THURSDAY, Dec. 11 (HealthDay News) -- Highly experienced pilots may be at risk of DNA damage from prolonged exposure to cosmic ionizing radiation, according to a study that compared 83 airline pilots to 50 university faculty members from the same U.S. city.
Blood samples from the participants were analyzed for DNA abnormalities, specifically the number of times pairs of chromosomes had changed places -- called translocations. Since translocations aren't eliminated from the blood like other forms of chromosomal abnormalities, they serve as a reliable indicator of cumulative DNA damage associated with radiation exposure, according to the study authors.
The researchers found that pilots had a higher average frequency of translocation than the university faculty members -- 0.39 per 100 cell equivalents vs. 0.32 per 100 cell equivalents. However, after the researchers adjusted for age, smoking and other risk factors for DNA damage, there was no difference between the two groups.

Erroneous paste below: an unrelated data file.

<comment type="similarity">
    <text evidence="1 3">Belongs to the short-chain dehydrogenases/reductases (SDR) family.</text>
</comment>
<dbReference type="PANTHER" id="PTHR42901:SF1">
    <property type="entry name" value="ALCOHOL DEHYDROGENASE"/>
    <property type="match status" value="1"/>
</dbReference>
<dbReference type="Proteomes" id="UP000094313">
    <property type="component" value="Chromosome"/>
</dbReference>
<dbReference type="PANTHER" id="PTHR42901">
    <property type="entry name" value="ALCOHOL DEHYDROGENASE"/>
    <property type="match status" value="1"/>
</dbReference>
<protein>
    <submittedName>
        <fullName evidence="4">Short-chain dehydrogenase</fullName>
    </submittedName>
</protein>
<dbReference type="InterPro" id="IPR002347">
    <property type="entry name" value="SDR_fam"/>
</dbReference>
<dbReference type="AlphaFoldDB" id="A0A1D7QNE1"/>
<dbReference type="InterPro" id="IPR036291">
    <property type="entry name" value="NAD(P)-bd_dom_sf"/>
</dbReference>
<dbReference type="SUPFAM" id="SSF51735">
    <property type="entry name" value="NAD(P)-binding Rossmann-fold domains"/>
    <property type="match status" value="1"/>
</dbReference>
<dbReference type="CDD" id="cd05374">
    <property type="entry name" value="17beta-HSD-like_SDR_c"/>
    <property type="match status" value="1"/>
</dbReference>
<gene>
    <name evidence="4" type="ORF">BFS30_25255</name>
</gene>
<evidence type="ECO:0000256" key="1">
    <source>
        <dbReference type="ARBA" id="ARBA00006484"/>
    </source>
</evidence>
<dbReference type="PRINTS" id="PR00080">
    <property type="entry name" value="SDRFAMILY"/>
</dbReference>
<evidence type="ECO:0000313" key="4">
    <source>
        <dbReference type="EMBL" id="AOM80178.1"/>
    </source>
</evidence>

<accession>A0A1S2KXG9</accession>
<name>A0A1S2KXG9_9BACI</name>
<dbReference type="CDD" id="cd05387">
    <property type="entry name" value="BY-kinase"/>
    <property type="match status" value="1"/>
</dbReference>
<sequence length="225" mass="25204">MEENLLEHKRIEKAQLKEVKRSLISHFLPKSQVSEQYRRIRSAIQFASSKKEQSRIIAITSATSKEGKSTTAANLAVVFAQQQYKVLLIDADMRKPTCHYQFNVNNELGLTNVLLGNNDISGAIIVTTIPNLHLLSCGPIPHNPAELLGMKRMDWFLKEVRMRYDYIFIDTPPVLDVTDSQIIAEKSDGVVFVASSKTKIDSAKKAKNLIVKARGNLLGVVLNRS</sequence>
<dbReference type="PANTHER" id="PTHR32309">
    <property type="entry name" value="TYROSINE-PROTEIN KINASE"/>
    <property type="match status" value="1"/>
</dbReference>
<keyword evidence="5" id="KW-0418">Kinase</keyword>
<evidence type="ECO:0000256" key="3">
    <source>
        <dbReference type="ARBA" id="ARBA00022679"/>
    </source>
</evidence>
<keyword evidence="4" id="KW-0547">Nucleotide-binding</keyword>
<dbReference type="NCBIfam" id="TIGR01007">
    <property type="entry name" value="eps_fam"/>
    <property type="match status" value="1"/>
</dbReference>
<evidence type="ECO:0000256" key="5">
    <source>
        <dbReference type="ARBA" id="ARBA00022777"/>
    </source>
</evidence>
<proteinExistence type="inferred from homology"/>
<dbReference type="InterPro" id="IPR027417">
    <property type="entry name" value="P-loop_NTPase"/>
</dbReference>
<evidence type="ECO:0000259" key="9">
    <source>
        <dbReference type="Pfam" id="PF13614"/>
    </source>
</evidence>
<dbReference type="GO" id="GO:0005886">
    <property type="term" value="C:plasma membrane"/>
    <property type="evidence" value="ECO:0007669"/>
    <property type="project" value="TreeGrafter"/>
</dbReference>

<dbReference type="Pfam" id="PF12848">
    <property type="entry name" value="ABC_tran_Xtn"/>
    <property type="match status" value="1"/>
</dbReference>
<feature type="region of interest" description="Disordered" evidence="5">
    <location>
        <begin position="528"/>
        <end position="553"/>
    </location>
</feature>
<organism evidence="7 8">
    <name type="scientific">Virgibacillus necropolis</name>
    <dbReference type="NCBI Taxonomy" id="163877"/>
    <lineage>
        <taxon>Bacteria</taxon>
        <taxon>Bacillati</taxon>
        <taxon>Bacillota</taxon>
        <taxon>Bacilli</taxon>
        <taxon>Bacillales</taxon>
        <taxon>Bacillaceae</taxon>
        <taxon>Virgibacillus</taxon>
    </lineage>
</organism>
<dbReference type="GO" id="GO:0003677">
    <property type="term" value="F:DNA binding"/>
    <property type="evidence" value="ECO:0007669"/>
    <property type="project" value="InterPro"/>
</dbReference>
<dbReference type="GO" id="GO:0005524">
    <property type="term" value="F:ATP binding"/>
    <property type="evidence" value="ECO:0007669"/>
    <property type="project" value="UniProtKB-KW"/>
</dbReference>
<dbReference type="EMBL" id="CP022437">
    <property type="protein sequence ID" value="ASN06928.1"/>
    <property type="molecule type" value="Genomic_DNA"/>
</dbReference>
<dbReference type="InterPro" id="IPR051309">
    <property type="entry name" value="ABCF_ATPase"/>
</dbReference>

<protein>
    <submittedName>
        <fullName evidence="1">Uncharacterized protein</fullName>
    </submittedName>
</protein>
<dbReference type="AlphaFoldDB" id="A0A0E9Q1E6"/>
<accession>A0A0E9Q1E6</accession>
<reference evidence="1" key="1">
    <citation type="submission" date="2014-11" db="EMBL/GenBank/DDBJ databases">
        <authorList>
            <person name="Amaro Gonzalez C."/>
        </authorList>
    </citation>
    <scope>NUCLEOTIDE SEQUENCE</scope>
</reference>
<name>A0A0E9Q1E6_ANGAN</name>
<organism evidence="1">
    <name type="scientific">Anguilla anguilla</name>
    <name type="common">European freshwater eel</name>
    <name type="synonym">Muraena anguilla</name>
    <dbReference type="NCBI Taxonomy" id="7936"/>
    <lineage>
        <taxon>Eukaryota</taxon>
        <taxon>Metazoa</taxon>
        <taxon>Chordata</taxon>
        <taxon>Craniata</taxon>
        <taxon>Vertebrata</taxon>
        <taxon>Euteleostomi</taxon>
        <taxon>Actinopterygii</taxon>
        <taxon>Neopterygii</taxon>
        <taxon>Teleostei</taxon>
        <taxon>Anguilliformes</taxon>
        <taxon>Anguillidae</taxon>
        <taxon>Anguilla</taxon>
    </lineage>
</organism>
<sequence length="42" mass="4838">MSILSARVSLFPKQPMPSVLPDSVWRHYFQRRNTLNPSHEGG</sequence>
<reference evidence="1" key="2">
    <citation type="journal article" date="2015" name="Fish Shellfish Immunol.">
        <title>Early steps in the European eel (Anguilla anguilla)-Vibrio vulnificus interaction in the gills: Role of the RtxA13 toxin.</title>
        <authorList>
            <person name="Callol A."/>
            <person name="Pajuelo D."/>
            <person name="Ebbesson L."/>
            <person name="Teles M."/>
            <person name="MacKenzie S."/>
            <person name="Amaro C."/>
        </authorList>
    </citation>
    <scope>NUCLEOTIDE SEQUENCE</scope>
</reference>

But, differences did emerge when the researchers focused on how long the pilots had been flying. Those who'd flown the most had twice the frequency of translocations as those who'd flown the least.
The findings suggest that experienced pilots may be exposed to biologically significant doses of ionizing radiation, said the researchers, who noted that chromosomal abnormalities have been linked with an increased risk of cancer.
The study was published in the Dec. 11 online issue of Occupational and Environmental Medicine.
The U.S. Environmental Protection Agency has more about ionizing and non-ionizing radiation.
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